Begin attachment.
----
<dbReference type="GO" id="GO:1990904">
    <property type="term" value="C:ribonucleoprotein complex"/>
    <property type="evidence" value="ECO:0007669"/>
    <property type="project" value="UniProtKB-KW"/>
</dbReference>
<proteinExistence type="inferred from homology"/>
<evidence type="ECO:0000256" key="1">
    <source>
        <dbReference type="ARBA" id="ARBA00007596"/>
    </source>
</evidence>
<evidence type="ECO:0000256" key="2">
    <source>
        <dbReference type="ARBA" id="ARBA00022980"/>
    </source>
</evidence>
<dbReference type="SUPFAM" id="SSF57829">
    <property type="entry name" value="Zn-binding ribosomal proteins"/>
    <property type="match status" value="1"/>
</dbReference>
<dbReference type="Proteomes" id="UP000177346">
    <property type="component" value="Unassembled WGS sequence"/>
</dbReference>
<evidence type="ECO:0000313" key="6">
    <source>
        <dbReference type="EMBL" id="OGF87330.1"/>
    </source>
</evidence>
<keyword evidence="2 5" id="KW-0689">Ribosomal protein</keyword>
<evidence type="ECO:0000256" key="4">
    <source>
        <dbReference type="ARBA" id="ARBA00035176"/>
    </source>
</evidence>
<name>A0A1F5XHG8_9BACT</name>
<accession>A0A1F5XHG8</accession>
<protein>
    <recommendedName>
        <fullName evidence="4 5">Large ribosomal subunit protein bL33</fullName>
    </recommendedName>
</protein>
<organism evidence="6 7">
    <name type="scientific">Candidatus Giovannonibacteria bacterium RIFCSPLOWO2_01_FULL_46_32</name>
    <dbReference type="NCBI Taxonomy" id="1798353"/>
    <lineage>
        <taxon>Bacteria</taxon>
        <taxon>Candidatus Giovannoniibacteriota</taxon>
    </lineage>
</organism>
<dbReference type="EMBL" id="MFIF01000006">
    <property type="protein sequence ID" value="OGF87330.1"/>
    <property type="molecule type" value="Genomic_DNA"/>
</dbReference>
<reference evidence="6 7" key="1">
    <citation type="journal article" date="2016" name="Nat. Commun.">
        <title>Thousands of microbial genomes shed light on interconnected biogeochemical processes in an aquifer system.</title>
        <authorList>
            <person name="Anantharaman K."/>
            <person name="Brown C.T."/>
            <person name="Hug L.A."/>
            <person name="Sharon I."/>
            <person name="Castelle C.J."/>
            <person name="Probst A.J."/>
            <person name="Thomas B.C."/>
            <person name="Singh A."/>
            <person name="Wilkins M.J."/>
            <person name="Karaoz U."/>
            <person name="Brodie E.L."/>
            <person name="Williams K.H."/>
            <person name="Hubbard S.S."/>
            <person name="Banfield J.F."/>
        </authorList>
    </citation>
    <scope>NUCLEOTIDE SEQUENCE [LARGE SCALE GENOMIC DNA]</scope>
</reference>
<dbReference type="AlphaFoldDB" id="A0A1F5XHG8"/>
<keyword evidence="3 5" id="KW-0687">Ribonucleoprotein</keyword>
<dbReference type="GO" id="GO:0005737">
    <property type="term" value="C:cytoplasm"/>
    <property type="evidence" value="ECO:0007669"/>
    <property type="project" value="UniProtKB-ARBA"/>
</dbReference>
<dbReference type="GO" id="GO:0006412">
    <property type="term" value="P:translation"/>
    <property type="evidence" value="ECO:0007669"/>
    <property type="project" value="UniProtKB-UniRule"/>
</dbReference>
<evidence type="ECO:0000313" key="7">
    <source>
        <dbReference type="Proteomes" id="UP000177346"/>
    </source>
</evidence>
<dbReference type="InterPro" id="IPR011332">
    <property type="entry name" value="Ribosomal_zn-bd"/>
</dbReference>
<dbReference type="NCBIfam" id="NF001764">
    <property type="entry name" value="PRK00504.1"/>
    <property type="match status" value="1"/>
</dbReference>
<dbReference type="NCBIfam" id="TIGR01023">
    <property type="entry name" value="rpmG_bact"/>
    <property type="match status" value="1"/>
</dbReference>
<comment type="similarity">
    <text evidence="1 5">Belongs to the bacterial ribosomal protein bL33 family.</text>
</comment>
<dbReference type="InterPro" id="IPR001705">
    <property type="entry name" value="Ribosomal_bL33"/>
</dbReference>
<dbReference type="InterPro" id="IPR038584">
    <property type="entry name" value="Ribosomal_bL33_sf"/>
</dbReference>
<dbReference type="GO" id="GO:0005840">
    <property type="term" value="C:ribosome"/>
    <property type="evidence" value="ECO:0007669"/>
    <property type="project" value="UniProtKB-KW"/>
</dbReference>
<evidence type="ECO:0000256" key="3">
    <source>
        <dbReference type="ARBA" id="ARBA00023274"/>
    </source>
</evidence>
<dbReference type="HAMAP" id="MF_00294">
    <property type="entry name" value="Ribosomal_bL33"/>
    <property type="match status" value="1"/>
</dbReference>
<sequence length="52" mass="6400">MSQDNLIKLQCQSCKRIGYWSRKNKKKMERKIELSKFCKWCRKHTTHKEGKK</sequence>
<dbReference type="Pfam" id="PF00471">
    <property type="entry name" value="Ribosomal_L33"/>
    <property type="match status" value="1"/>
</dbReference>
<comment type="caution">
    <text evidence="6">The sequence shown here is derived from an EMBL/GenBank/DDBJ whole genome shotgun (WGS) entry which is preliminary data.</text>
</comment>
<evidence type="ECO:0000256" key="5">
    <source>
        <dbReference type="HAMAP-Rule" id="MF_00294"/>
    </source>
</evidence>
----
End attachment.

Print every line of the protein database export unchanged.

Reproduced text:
<dbReference type="GO" id="GO:1990904">
    <property type="term" value="C:ribonucleoprotein complex"/>
    <property type="evidence" value="ECO:0007669"/>
    <property type="project" value="UniProtKB-KW"/>
</dbReference>
<proteinExistence type="inferred from homology"/>
<evidence type="ECO:0000256" key="1">
    <source>
        <dbReference type="ARBA" id="ARBA00007596"/>
    </source>
</evidence>
<evidence type="ECO:0000256" key="2">
    <source>
        <dbReference type="ARBA" id="ARBA00022980"/>
    </source>
</evidence>
<dbReference type="SUPFAM" id="SSF57829">
    <property type="entry name" value="Zn-binding ribosomal proteins"/>
    <property type="match status" value="1"/>
</dbReference>
<dbReference type="Proteomes" id="UP000177346">
    <property type="component" value="Unassembled WGS sequence"/>
</dbReference>
<evidence type="ECO:0000313" key="6">
    <source>
        <dbReference type="EMBL" id="OGF87330.1"/>
    </source>
</evidence>
<keyword evidence="2 5" id="KW-0689">Ribosomal protein</keyword>
<evidence type="ECO:0000256" key="4">
    <source>
        <dbReference type="ARBA" id="ARBA00035176"/>
    </source>
</evidence>
<name>A0A1F5XHG8_9BACT</name>
<accession>A0A1F5XHG8</accession>
<protein>
    <recommendedName>
        <fullName evidence="4 5">Large ribosomal subunit protein bL33</fullName>
    </recommendedName>
</protein>
<organism evidence="6 7">
    <name type="scientific">Candidatus Giovannonibacteria bacterium RIFCSPLOWO2_01_FULL_46_32</name>
    <dbReference type="NCBI Taxonomy" id="1798353"/>
    <lineage>
        <taxon>Bacteria</taxon>
        <taxon>Candidatus Giovannoniibacteriota</taxon>
    </lineage>
</organism>
<dbReference type="EMBL" id="MFIF01000006">
    <property type="protein sequence ID" value="OGF87330.1"/>
    <property type="molecule type" value="Genomic_DNA"/>
</dbReference>
<reference evidence="6 7" key="1">
    <citation type="journal article" date="2016" name="Nat. Commun.">
        <title>Thousands of microbial genomes shed light on interconnected biogeochemical processes in an aquifer system.</title>
        <authorList>
            <person name="Anantharaman K."/>
            <person name="Brown C.T."/>
            <person name="Hug L.A."/>
            <person name="Sharon I."/>
            <person name="Castelle C.J."/>
            <person name="Probst A.J."/>
            <person name="Thomas B.C."/>
            <person name="Singh A."/>
            <person name="Wilkins M.J."/>
            <person name="Karaoz U."/>
            <person name="Brodie E.L."/>
            <person name="Williams K.H."/>
            <person name="Hubbard S.S."/>
            <person name="Banfield J.F."/>
        </authorList>
    </citation>
    <scope>NUCLEOTIDE SEQUENCE [LARGE SCALE GENOMIC DNA]</scope>
</reference>
<dbReference type="AlphaFoldDB" id="A0A1F5XHG8"/>
<keyword evidence="3 5" id="KW-0687">Ribonucleoprotein</keyword>
<dbReference type="GO" id="GO:0005737">
    <property type="term" value="C:cytoplasm"/>
    <property type="evidence" value="ECO:0007669"/>
    <property type="project" value="UniProtKB-ARBA"/>
</dbReference>
<dbReference type="GO" id="GO:0006412">
    <property type="term" value="P:translation"/>
    <property type="evidence" value="ECO:0007669"/>
    <property type="project" value="UniProtKB-UniRule"/>
</dbReference>
<evidence type="ECO:0000313" key="7">
    <source>
        <dbReference type="Proteomes" id="UP000177346"/>
    </source>
</evidence>
<dbReference type="InterPro" id="IPR011332">
    <property type="entry name" value="Ribosomal_zn-bd"/>
</dbReference>
<dbReference type="NCBIfam" id="NF001764">
    <property type="entry name" value="PRK00504.1"/>
    <property type="match status" value="1"/>
</dbReference>
<dbReference type="NCBIfam" id="TIGR01023">
    <property type="entry name" value="rpmG_bact"/>
    <property type="match status" value="1"/>
</dbReference>
<comment type="similarity">
    <text evidence="1 5">Belongs to the bacterial ribosomal protein bL33 family.</text>
</comment>
<dbReference type="InterPro" id="IPR001705">
    <property type="entry name" value="Ribosomal_bL33"/>
</dbReference>
<dbReference type="InterPro" id="IPR038584">
    <property type="entry name" value="Ribosomal_bL33_sf"/>
</dbReference>
<dbReference type="GO" id="GO:0005840">
    <property type="term" value="C:ribosome"/>
    <property type="evidence" value="ECO:0007669"/>
    <property type="project" value="UniProtKB-KW"/>
</dbReference>
<evidence type="ECO:0000256" key="3">
    <source>
        <dbReference type="ARBA" id="ARBA00023274"/>
    </source>
</evidence>
<dbReference type="HAMAP" id="MF_00294">
    <property type="entry name" value="Ribosomal_bL33"/>
    <property type="match status" value="1"/>
</dbReference>
<sequence length="52" mass="6400">MSQDNLIKLQCQSCKRIGYWSRKNKKKMERKIELSKFCKWCRKHTTHKEGKK</sequence>
<dbReference type="Pfam" id="PF00471">
    <property type="entry name" value="Ribosomal_L33"/>
    <property type="match status" value="1"/>
</dbReference>
<comment type="caution">
    <text evidence="6">The sequence shown here is derived from an EMBL/GenBank/DDBJ whole genome shotgun (WGS) entry which is preliminary data.</text>
</comment>
<evidence type="ECO:0000256" key="5">
    <source>
        <dbReference type="HAMAP-Rule" id="MF_00294"/>
    </source>
</evidence>